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“Her friend, the one who found her, and I washed her for the Fade Ceremony. The other friend hung back and watched. At nightfall, the three of us took her out to a state park that has a lot of very hidden places in the woods. It was early June, so the ground was soft. The friend who found her and I had shovels. We dug down ten feet. It took us hours. We put her there. I don’t know who cried more.” Helania held up her palms. “I tore my hands apart.”

Boone leaned in. “You have scars.”

“I wanted to remember Isobel.” Helania drew in a long and slow breath, and stared at her right palm. “When I got home, I put my hand in salt water. As a tribute.”

She traced the network of ridges that crossed where her lifeline was, running her fingertip over the remnants of all those blisters. As a vampire, any wounded skin on her body didn’t merely repair itself but regenerated, so that ordinarily, she could never find any traces of any injury.

If you were to bring a wound or broken area of flesh into contact with salt, however? You had those scars for life.

“I just wanted to honor her in some way.”

“Of course you did. How could you not?”

Helania looked him. “That’s the reason I’ve been going to that club. Why I watched that female the night before yesterday. Why I checked on her. I need to find out who did this to Isobel, and I don’t want them doing it to anyone else—and I’ve already failed once, or you and I wouldn’t be talking.”

Boone frowned. “Listen, Helania. I’m not saying you can’t handle yourself—I stared down the barrel of your gun, remember? Just please don’t be a hero at the expense of your own safety.”

“I’m not going to stop going to Pyre,” she said sharply.

“I’m not asking you to. Just call me. Anytime. If you see something, if you think you’re in danger, don’t hesitate to call me. I’ll be there in a heartbeat.”

A strange feeling came over her, and it took a moment to figure out what it was. With Isobel there to look after her, even after Helania had gone through her transition, she had always had a protector. Now, Boone seemed to want to step into that tragically vacated role, and the idea that she might have someone to turn to again eased her on deep levels.

“Promise me,” he said. “That you’ll call.”

“I promise,” she heard herself reply. “Is that all? For this interview?”

Rubbing his eyes as if he were tired, Boone seemed to have to refo-cus. “Actually, about the boyfriend. Did you ever hear from him after the death? Did he try to contact her phone, her social media, you or any of her friends?”

“I don’t know about her friends. And I’m assuming he tried her on her phone, but I don’t know where it is.”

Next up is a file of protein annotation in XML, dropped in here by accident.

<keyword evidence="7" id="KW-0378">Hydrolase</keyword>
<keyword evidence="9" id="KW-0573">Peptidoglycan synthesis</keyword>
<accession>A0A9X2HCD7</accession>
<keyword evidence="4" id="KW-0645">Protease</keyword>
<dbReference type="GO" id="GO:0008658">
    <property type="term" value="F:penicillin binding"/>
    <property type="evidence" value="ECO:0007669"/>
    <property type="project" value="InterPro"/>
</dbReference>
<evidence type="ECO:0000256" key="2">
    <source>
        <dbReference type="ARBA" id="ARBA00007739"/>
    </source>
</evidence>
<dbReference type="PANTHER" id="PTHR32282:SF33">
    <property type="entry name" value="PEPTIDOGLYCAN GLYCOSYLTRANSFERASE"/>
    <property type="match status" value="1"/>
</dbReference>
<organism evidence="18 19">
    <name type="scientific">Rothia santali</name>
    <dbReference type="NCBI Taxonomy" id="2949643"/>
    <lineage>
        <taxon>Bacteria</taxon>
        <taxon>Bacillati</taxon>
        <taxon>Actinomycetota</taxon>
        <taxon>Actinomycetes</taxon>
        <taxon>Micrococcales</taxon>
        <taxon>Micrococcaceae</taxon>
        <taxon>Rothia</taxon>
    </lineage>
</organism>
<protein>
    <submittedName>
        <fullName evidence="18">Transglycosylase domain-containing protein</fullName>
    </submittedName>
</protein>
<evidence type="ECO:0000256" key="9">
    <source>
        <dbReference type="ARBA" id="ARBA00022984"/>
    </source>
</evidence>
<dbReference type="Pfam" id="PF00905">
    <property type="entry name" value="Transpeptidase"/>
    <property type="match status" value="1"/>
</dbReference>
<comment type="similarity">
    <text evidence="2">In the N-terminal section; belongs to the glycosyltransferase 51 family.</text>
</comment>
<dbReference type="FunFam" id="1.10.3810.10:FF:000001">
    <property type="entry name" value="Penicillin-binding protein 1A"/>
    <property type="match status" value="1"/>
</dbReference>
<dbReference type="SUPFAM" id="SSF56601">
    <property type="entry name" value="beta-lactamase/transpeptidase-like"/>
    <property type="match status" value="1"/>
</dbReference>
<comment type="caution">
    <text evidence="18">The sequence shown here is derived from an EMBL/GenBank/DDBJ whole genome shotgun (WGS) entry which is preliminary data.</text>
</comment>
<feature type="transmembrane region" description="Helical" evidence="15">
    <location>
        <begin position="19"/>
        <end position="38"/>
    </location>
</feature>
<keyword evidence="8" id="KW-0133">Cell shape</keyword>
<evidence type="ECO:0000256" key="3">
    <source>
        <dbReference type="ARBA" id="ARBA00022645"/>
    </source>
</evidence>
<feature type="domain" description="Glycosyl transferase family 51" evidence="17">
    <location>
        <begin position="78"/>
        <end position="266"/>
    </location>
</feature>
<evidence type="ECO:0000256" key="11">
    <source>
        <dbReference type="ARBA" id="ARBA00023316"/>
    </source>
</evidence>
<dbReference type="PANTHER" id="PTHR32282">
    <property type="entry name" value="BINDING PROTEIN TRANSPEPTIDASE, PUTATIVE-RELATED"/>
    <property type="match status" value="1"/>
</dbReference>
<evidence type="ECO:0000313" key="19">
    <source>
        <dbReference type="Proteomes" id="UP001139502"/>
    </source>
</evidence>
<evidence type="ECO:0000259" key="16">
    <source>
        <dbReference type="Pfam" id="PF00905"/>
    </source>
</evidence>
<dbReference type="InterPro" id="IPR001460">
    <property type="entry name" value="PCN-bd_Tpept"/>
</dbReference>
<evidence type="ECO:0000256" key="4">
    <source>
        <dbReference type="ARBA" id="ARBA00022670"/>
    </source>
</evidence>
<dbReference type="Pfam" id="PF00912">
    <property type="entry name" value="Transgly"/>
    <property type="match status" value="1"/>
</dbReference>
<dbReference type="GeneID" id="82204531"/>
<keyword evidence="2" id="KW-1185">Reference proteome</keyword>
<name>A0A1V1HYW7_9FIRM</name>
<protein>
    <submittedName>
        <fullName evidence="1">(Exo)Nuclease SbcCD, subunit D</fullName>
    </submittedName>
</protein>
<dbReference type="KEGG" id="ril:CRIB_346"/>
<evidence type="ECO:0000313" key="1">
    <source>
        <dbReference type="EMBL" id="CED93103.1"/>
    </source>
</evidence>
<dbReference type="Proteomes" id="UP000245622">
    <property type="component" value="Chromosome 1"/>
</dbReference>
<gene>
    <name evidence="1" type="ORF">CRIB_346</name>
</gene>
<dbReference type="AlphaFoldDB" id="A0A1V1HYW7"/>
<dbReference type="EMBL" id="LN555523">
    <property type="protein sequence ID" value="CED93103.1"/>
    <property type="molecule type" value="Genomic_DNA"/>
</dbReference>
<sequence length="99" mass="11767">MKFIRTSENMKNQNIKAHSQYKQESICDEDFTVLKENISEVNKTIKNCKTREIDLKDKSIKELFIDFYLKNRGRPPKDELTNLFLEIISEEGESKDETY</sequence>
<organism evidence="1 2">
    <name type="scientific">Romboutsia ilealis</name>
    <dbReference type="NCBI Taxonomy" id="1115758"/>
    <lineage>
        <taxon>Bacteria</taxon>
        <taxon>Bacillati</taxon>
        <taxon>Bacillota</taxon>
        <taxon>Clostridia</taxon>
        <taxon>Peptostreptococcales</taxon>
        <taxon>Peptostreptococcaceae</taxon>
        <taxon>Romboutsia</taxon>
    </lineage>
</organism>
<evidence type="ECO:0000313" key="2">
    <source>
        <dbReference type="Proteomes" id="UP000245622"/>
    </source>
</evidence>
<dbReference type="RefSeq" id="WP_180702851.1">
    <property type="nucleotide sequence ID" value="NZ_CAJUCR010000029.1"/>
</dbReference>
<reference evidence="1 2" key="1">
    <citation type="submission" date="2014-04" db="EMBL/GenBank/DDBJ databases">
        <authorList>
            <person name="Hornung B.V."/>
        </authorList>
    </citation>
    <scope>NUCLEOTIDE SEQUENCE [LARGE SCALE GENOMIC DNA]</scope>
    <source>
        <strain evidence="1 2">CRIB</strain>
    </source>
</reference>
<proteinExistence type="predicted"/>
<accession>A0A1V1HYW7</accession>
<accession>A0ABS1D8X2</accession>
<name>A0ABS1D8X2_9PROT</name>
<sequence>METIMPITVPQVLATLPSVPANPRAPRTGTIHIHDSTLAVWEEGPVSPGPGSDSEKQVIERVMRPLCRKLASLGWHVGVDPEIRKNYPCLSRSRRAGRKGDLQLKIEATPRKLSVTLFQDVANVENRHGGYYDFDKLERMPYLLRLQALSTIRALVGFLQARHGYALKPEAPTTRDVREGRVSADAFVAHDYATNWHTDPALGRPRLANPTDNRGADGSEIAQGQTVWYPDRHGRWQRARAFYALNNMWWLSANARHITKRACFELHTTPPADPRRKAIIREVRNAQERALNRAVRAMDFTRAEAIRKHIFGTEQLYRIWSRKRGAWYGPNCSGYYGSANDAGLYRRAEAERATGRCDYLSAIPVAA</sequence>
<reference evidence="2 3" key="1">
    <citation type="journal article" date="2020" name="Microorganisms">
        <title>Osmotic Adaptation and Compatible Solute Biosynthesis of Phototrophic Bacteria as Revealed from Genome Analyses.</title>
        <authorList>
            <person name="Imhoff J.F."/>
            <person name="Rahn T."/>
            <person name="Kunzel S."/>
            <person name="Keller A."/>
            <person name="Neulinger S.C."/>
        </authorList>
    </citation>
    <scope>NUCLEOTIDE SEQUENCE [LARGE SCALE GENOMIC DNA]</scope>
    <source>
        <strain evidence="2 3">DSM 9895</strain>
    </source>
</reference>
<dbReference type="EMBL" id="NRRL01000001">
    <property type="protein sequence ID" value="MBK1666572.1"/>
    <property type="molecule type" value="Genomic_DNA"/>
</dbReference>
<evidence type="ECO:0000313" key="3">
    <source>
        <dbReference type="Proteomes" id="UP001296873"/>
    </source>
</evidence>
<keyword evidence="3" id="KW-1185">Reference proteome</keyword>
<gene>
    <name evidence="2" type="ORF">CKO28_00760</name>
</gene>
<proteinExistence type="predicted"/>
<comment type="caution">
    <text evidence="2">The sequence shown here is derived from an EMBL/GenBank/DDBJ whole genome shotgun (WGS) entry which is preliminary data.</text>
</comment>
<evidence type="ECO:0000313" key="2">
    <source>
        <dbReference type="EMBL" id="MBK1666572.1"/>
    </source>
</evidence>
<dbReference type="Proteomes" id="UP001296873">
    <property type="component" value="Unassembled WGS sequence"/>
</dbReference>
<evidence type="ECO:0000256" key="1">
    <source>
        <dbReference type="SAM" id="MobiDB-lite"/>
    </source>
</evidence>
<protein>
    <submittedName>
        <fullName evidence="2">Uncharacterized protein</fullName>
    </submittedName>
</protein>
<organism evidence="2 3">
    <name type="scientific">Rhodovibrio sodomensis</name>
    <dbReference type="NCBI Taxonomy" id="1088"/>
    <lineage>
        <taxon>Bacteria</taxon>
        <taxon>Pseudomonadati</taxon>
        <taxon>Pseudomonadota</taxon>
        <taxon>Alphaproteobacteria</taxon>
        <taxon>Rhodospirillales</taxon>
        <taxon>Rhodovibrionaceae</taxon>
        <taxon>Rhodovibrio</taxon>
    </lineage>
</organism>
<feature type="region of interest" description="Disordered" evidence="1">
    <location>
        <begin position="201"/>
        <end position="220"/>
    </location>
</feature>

“You don’t have her phone?”

“It was lost that night.” When Boone frowned and sat back, she knew exactly where he went in his head. “It was not the boyfriend, I’m telling you. She was thrilled whenever she spoke about him. I’d never seen her so happy, those last couple of months.”

“I believe you. It’s just . . . you don’t know his name, you never met him, and he didn’t show up looking for her after she was gone. Doesn’t that strike you as odd?”

Helania wanted to argue the point, but the truth was, she had sometimes wondered about the very same things. Yet calling into question Isobel’s true love had seemed disloyal.

“I was not part of her scene.” Helania took a deep breath. “And if he was trying to find her by calling that phone, I would never know, would I.”

“What about the clothes she was wearing? Did any of those get saved?”

“Her friend told me they threw them out because they were ruined.”

“We really need to speak with those two females. What are their names?”

“I don’t know what their given names are. But I can find them on social media. I cannot forget either of their faces.”

“That would be really helpful.”

Helania let herself fall back into the armchair. Closing her eyes was a bad idea. The world got to spinning.

“Are you all right?” Boone asked.

“Just a little woozy.”

“When was the last time you ate?”

Helania forced her lids to open as she started to do that math. When the hours added up—and kept adding—she frowned.

“You need to eat.” Boone reached out and turned off the phone. “And so do I. Let’s take a break and have First Meal together.”

Her knee-jerk reaction was to say no, conclude the meeting, and go back home to change. She could still make it over to Pyre and have plenty of time there before dawn. Except . . . just as all that stick-to-theplan, find-the-killer, keep-your-distance occurred to her, from out of nowhere, she pictured her sister.

Isobel had always worn her hair short and spiky, the red color even louder and brighter that way, untempered with the blond that marked Helania’s far longer waves. And she had had bright blue eyes. Brilliantly blue, like a robin’s egg. And a super-white, ultrawide smile.